Other votes: Jasmin – 7 / Tyler – 7  / Yehonatan – 6.5


Total Points received (70): 38
Highest Score: 7 (Jasmin, Tyler)
Lowest Score: 1 (David)
Median: 6.5
Final Mark: C  (54%)

09. Let 3 – “Babaroga”

David – 1 – “The thing about “Mama SC” was, that even if you didn’t understand Croatian, the lyrics were so easy that you didn’t even needed to know Croatian. This song however, is NOT intelligible nor give any idea what It’s about. It even becomes VERY obnoxious with the insane high pitch vocal, that one’s ear might as well just bleed. Music is nice, but that GOD DAMN singing…”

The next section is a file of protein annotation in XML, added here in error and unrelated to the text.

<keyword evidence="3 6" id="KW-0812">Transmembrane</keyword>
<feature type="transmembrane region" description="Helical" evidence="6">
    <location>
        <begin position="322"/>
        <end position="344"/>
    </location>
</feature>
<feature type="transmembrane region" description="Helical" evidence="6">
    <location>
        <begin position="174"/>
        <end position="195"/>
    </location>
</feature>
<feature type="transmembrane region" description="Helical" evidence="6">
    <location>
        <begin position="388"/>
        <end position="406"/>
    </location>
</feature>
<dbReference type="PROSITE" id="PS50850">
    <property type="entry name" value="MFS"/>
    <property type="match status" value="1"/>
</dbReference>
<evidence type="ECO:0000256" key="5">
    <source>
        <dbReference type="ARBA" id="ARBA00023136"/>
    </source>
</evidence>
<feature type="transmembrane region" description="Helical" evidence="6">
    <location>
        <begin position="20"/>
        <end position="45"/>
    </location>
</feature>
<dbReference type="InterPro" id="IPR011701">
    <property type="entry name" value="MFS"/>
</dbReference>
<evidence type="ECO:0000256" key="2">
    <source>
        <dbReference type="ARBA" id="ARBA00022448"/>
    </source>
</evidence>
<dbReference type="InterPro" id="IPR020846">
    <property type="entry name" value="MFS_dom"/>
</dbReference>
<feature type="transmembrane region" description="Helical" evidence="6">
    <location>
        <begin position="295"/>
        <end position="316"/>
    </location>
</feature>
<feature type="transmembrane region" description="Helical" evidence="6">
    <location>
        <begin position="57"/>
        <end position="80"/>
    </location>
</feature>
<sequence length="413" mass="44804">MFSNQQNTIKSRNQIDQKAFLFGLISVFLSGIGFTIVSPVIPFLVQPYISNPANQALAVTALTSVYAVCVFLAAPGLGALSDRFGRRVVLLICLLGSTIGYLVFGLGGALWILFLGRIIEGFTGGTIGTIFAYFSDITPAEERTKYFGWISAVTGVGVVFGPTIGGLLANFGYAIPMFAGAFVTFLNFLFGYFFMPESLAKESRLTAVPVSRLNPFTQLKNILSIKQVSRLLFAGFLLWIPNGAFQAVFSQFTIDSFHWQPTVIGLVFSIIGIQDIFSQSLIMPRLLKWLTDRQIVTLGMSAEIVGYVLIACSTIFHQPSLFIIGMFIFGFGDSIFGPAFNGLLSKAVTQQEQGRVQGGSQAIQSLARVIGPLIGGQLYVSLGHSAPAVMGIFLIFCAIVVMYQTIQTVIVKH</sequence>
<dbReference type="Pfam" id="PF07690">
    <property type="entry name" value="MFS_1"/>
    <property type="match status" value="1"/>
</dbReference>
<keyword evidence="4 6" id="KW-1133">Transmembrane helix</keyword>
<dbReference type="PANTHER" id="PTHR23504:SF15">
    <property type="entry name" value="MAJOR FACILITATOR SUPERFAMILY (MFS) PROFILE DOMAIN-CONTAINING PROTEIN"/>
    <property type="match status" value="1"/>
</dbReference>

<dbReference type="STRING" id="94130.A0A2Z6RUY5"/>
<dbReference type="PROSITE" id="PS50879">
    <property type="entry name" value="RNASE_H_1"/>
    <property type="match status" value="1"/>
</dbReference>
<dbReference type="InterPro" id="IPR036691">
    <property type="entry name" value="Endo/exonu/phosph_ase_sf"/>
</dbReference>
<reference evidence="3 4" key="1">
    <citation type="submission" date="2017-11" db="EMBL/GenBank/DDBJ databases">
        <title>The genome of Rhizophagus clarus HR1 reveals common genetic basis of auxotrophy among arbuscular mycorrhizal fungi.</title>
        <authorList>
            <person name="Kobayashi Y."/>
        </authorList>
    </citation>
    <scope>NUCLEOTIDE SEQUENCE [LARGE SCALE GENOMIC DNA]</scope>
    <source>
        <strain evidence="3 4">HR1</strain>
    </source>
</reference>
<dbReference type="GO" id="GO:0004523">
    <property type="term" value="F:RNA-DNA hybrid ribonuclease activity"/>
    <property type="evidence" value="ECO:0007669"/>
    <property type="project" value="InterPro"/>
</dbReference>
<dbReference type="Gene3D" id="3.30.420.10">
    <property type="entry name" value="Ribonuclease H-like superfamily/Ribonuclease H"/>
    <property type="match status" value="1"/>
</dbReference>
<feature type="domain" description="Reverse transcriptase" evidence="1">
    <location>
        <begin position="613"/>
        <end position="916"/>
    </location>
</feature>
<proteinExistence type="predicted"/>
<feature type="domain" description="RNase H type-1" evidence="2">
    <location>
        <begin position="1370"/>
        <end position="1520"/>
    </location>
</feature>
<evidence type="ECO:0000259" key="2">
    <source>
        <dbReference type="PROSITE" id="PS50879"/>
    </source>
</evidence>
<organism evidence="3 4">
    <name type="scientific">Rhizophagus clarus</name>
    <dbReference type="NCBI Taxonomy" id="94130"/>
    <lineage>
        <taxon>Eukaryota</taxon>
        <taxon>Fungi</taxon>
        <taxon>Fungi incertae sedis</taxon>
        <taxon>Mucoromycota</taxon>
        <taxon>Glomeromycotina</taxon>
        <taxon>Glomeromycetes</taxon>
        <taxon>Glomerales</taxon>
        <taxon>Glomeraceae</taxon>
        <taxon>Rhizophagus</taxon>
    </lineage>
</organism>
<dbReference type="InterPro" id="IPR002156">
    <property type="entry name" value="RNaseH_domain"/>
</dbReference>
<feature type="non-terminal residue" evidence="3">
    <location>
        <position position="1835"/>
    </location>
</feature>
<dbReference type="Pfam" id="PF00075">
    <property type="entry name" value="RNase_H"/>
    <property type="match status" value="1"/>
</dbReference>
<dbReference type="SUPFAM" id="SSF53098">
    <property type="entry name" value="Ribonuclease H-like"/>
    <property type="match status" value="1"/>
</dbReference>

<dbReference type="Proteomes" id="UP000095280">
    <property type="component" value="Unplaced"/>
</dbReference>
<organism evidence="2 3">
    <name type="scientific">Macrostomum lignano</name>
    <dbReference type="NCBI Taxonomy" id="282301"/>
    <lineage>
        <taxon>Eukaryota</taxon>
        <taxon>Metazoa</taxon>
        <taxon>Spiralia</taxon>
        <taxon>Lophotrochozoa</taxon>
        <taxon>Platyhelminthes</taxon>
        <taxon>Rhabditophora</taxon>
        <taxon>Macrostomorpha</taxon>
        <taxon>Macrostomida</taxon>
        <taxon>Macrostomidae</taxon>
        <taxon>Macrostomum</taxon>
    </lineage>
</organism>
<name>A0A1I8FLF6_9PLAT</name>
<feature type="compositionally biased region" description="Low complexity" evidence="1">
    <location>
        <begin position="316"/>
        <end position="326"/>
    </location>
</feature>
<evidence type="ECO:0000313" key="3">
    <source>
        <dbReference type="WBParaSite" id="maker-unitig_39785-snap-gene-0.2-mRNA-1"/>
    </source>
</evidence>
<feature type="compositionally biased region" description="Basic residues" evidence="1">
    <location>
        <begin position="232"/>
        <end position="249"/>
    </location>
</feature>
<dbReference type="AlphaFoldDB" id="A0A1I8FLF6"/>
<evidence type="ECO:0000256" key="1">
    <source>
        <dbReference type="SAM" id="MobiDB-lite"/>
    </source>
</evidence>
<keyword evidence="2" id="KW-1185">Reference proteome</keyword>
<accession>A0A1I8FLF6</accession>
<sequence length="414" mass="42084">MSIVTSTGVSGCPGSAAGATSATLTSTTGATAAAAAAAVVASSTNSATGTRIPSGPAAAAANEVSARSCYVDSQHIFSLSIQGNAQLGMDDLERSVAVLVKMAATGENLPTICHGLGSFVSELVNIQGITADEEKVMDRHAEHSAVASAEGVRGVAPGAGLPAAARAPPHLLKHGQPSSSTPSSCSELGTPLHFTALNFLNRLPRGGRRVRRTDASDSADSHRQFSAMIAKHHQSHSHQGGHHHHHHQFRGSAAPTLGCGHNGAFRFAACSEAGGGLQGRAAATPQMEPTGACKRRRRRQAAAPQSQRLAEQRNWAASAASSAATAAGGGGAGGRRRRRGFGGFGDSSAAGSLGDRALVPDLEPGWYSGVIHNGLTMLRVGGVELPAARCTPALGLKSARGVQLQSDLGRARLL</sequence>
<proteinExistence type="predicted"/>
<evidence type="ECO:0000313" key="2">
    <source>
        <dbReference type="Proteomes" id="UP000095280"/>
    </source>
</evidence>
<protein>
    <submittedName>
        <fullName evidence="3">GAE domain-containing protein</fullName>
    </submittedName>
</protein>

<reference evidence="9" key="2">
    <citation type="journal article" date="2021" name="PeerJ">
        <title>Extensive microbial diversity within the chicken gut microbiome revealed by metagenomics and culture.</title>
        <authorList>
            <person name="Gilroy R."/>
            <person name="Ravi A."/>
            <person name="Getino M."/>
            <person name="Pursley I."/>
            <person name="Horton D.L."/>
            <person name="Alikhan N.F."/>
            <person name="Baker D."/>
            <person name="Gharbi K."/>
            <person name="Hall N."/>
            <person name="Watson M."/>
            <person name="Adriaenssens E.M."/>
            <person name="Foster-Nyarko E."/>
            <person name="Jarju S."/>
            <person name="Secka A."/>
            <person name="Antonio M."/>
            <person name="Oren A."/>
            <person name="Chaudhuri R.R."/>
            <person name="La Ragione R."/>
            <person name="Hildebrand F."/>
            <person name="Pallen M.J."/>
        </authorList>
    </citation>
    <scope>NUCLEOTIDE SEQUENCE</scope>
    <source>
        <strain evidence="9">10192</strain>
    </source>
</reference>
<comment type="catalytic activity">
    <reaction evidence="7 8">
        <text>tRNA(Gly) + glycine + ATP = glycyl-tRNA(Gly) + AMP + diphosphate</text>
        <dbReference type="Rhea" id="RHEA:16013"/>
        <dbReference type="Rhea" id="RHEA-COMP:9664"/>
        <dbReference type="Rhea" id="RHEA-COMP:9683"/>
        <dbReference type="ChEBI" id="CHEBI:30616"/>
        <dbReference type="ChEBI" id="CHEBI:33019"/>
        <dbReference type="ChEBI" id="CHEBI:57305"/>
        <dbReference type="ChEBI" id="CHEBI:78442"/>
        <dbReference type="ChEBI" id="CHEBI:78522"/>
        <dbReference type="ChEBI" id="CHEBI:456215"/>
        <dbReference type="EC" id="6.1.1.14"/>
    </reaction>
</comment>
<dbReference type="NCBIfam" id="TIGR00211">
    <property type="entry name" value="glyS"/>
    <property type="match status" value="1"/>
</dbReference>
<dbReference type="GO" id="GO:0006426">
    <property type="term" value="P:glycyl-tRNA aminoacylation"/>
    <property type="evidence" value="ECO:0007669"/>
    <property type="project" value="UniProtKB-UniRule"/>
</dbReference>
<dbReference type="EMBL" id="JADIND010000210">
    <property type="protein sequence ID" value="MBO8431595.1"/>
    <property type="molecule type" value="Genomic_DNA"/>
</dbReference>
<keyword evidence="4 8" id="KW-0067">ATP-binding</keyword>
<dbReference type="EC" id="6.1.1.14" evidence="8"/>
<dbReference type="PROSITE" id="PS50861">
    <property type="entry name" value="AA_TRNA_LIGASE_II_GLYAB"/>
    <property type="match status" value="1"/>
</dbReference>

James – 5 – ““The biggest surprise for “Babaroga” is that it is a more coherent and less jarring rock entry than “Mama SC!” That’s not to say “Babaroga” is an accessible to the masses rock song, as it retains enough quirks to be identifiably Let 3, but it doesn’t feel as “try hard” as “Mama SC!” The vocals will still give you a headache, and the lyrics are probably another allegory you’d need to be a Political Science professor at the University of Zagreb to understand. The staging could be naff, and I hope they don’t go with a chicken suit to match the video. Overall, it’s an improvement on “Mama SC!,” but the “OMG! It’s so bad it’s good” trolls may be disappointed.”